Most MODs represent evidence with the Evidence and Conclusion Ontology (ECO), an ontology I worked on for about eight years, serving for three as Principal Investigator (PI). By including evidence in the annotation row, it becomes possible to now say, in essence, “this gene product has this function, as evidenced by some particular methodology…” Sounds much more reliable, doesn’t it?
By incorporating evidence into the annotation file, once that annotation gets stored at a giant genomic/proteomic database, any user who downloads it now has the ability to know why we believe what we believe about that protein.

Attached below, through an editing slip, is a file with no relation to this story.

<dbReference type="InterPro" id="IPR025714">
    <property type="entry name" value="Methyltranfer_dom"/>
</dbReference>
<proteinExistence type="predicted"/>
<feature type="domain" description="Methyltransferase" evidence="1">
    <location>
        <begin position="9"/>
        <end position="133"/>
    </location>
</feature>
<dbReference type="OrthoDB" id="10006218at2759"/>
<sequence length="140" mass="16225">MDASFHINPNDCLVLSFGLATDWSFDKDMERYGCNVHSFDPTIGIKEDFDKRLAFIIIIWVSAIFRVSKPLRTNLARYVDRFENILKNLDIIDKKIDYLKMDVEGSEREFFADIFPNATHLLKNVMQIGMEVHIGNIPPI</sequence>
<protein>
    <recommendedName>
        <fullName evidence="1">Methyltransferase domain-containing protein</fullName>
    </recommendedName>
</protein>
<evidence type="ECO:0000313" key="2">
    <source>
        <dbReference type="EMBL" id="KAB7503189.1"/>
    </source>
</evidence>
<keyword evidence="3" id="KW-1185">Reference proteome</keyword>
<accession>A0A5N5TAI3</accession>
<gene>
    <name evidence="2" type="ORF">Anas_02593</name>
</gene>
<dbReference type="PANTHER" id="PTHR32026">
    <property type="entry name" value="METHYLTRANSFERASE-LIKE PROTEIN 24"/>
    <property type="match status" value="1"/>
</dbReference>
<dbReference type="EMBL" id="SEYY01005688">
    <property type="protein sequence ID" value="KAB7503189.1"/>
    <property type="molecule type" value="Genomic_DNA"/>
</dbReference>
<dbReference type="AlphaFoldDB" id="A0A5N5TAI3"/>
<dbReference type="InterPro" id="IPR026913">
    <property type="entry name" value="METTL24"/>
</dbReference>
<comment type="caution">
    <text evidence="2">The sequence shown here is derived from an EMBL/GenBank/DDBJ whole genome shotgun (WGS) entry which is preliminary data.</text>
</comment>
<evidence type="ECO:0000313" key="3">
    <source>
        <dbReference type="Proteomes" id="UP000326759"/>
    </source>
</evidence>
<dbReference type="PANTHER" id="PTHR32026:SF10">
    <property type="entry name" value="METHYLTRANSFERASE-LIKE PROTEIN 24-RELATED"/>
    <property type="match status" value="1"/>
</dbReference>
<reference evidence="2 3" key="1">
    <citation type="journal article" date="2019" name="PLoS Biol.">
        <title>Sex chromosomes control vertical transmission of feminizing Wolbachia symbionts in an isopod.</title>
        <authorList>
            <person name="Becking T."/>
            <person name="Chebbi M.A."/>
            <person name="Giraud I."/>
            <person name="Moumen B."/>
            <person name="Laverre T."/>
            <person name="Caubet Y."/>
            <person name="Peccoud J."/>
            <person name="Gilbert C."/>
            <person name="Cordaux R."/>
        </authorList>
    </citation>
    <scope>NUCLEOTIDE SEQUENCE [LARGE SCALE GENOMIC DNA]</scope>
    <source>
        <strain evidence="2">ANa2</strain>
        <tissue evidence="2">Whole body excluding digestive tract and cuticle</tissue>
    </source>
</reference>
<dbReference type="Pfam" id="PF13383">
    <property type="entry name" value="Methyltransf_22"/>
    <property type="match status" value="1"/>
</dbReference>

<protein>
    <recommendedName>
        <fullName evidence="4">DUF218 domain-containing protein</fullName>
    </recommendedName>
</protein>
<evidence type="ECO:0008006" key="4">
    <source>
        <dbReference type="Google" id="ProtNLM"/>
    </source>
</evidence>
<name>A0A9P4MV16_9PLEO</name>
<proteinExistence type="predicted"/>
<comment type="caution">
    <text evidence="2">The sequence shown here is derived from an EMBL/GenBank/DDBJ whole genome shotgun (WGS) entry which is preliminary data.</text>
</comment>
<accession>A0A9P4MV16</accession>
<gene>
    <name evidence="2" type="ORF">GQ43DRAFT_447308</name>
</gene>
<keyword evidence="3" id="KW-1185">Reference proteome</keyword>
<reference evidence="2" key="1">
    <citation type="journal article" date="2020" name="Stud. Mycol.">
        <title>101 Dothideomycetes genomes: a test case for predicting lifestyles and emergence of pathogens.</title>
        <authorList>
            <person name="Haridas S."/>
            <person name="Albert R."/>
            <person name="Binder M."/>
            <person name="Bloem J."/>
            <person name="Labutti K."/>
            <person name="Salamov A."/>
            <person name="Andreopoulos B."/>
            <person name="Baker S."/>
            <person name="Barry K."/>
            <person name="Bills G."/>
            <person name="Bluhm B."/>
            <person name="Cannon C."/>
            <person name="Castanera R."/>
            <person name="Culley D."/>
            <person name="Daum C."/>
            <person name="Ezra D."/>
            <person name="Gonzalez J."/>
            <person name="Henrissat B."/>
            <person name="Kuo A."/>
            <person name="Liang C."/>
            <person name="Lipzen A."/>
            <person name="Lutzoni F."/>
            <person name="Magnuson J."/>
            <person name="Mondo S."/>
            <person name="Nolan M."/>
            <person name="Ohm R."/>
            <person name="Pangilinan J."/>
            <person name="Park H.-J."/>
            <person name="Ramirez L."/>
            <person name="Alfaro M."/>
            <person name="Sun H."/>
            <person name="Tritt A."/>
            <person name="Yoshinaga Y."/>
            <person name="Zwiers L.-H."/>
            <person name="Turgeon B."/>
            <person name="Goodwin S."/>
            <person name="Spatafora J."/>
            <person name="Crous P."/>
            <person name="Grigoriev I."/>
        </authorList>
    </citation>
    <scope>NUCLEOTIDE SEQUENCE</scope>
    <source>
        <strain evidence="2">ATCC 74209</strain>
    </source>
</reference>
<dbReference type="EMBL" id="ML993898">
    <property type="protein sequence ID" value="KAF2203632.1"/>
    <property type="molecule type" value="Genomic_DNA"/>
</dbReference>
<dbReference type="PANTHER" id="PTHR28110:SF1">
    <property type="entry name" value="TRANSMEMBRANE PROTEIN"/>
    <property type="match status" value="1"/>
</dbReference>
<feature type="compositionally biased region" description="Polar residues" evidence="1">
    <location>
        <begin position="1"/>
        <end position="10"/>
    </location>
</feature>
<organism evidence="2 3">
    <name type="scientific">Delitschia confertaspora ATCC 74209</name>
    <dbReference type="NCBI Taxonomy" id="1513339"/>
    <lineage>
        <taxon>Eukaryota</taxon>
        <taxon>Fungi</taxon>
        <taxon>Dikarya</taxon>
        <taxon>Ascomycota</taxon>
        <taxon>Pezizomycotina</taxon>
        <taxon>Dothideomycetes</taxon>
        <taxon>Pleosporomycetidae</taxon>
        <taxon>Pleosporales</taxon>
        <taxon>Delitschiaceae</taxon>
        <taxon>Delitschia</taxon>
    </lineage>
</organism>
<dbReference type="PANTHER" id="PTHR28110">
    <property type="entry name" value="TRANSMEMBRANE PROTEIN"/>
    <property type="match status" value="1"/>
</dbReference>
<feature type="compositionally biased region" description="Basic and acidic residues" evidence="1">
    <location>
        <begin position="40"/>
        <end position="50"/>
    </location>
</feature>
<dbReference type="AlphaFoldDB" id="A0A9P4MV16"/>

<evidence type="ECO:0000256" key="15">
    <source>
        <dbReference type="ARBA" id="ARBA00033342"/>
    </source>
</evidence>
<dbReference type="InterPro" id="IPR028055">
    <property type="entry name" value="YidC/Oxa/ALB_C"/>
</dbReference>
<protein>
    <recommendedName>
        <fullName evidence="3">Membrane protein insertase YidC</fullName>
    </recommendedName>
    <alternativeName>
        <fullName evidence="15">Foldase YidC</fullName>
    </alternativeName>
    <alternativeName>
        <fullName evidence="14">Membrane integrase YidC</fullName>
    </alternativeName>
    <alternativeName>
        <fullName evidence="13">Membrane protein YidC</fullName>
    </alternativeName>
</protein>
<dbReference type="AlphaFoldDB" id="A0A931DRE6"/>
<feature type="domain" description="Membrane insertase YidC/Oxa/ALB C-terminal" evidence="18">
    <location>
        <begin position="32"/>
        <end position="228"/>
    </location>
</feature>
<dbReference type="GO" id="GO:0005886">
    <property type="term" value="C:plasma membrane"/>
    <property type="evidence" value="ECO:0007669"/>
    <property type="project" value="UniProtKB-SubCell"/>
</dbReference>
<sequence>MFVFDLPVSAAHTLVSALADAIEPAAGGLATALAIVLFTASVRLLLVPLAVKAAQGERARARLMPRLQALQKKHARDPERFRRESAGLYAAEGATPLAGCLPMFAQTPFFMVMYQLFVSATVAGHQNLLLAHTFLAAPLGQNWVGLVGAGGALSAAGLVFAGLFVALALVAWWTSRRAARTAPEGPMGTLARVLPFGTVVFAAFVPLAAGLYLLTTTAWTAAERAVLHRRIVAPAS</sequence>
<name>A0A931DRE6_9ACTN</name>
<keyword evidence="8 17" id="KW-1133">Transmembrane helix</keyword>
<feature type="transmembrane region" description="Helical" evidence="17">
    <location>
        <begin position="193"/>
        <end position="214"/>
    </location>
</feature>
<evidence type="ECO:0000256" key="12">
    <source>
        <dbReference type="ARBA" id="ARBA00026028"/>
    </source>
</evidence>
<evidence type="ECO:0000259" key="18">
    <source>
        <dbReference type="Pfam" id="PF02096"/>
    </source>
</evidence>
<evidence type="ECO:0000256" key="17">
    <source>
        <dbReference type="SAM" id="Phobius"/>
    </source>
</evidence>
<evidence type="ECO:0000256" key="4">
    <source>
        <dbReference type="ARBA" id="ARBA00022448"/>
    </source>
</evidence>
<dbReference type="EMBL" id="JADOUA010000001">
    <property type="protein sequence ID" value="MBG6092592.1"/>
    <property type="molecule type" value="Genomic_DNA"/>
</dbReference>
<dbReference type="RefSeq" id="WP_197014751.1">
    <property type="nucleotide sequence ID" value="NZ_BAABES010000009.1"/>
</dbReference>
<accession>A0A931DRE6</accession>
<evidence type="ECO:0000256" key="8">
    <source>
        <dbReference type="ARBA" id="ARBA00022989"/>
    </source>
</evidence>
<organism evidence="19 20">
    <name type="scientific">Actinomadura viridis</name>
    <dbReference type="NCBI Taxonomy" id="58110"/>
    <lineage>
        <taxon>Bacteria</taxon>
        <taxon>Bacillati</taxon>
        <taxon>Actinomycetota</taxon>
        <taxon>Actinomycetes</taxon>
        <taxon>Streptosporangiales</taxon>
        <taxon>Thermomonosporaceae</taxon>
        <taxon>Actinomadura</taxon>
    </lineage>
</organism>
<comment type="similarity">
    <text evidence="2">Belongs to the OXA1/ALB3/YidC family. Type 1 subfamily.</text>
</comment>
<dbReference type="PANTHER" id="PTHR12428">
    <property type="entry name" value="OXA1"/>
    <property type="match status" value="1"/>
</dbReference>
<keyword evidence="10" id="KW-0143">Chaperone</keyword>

Manual curation isn’t the only way proteins & genes are annotated. It’s very expensive to pay people to generate such high quality annotations.
Much annotation is automated. But to go beyond simple sequence similarity searches, e.g. BLAST, manual effort has been spent to create mappings between resources. For example, mappings to GO exist in the form of Interpro2GO and EC2GO.
Due to these efforts, now if your protein has an Interpro domain or an Enzyme Commission number, it can be assigned a GO term automatically to add additional information. Other such efforts exist.
WHAT Does ONTOLOGY DO FOR GENOMICS DATA?
At the outset of my career in genomics, before working on ontologies or really understanding how databases receive or manage their data, I took so much for granted. Like many of the students I have taught, initially I didn’t ask enough about the methods or the evidence.